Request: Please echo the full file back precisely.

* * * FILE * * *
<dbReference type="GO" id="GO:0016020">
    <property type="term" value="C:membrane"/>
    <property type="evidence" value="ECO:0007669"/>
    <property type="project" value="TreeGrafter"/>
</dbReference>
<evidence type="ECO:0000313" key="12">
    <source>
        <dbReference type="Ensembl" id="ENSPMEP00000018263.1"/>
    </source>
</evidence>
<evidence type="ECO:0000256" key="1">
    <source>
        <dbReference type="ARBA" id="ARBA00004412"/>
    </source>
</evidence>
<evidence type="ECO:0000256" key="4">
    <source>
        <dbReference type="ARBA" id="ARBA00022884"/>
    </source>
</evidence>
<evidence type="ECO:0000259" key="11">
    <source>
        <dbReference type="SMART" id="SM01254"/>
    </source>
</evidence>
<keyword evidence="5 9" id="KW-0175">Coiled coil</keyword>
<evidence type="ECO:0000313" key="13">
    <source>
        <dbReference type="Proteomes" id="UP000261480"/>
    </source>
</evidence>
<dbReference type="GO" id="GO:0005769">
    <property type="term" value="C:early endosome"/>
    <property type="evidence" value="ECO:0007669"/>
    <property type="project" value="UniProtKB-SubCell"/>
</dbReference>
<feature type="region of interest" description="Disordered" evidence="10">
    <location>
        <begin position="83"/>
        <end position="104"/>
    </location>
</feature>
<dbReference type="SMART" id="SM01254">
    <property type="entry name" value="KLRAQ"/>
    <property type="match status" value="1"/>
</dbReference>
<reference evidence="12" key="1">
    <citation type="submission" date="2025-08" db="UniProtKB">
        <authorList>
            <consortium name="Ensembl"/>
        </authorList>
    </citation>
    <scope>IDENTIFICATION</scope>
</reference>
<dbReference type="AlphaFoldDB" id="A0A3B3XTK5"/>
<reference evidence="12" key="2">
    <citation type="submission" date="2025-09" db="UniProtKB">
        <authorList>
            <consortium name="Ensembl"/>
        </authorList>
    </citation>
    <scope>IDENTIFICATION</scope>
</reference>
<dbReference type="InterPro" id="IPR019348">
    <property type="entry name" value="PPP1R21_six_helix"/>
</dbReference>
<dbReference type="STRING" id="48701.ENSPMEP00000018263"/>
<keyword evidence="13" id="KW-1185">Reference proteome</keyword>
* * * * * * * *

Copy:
<dbReference type="GO" id="GO:0016020">
    <property type="term" value="C:membrane"/>
    <property type="evidence" value="ECO:0007669"/>
    <property type="project" value="TreeGrafter"/>
</dbReference>
<evidence type="ECO:0000313" key="12">
    <source>
        <dbReference type="Ensembl" id="ENSPMEP00000018263.1"/>
    </source>
</evidence>
<evidence type="ECO:0000256" key="1">
    <source>
        <dbReference type="ARBA" id="ARBA00004412"/>
    </source>
</evidence>
<evidence type="ECO:0000256" key="4">
    <source>
        <dbReference type="ARBA" id="ARBA00022884"/>
    </source>
</evidence>
<evidence type="ECO:0000259" key="11">
    <source>
        <dbReference type="SMART" id="SM01254"/>
    </source>
</evidence>
<keyword evidence="5 9" id="KW-0175">Coiled coil</keyword>
<evidence type="ECO:0000313" key="13">
    <source>
        <dbReference type="Proteomes" id="UP000261480"/>
    </source>
</evidence>
<dbReference type="GO" id="GO:0005769">
    <property type="term" value="C:early endosome"/>
    <property type="evidence" value="ECO:0007669"/>
    <property type="project" value="UniProtKB-SubCell"/>
</dbReference>
<feature type="region of interest" description="Disordered" evidence="10">
    <location>
        <begin position="83"/>
        <end position="104"/>
    </location>
</feature>
<dbReference type="SMART" id="SM01254">
    <property type="entry name" value="KLRAQ"/>
    <property type="match status" value="1"/>
</dbReference>
<reference evidence="12" key="1">
    <citation type="submission" date="2025-08" db="UniProtKB">
        <authorList>
            <consortium name="Ensembl"/>
        </authorList>
    </citation>
    <scope>IDENTIFICATION</scope>
</reference>
<dbReference type="AlphaFoldDB" id="A0A3B3XTK5"/>
<reference evidence="12" key="2">
    <citation type="submission" date="2025-09" db="UniProtKB">
        <authorList>
            <consortium name="Ensembl"/>
        </authorList>
    </citation>
    <scope>IDENTIFICATION</scope>
</reference>
<dbReference type="InterPro" id="IPR019348">
    <property type="entry name" value="PPP1R21_six_helix"/>
</dbReference>
<dbReference type="STRING" id="48701.ENSPMEP00000018263"/>
<keyword evidence="13" id="KW-1185">Reference proteome</keyword>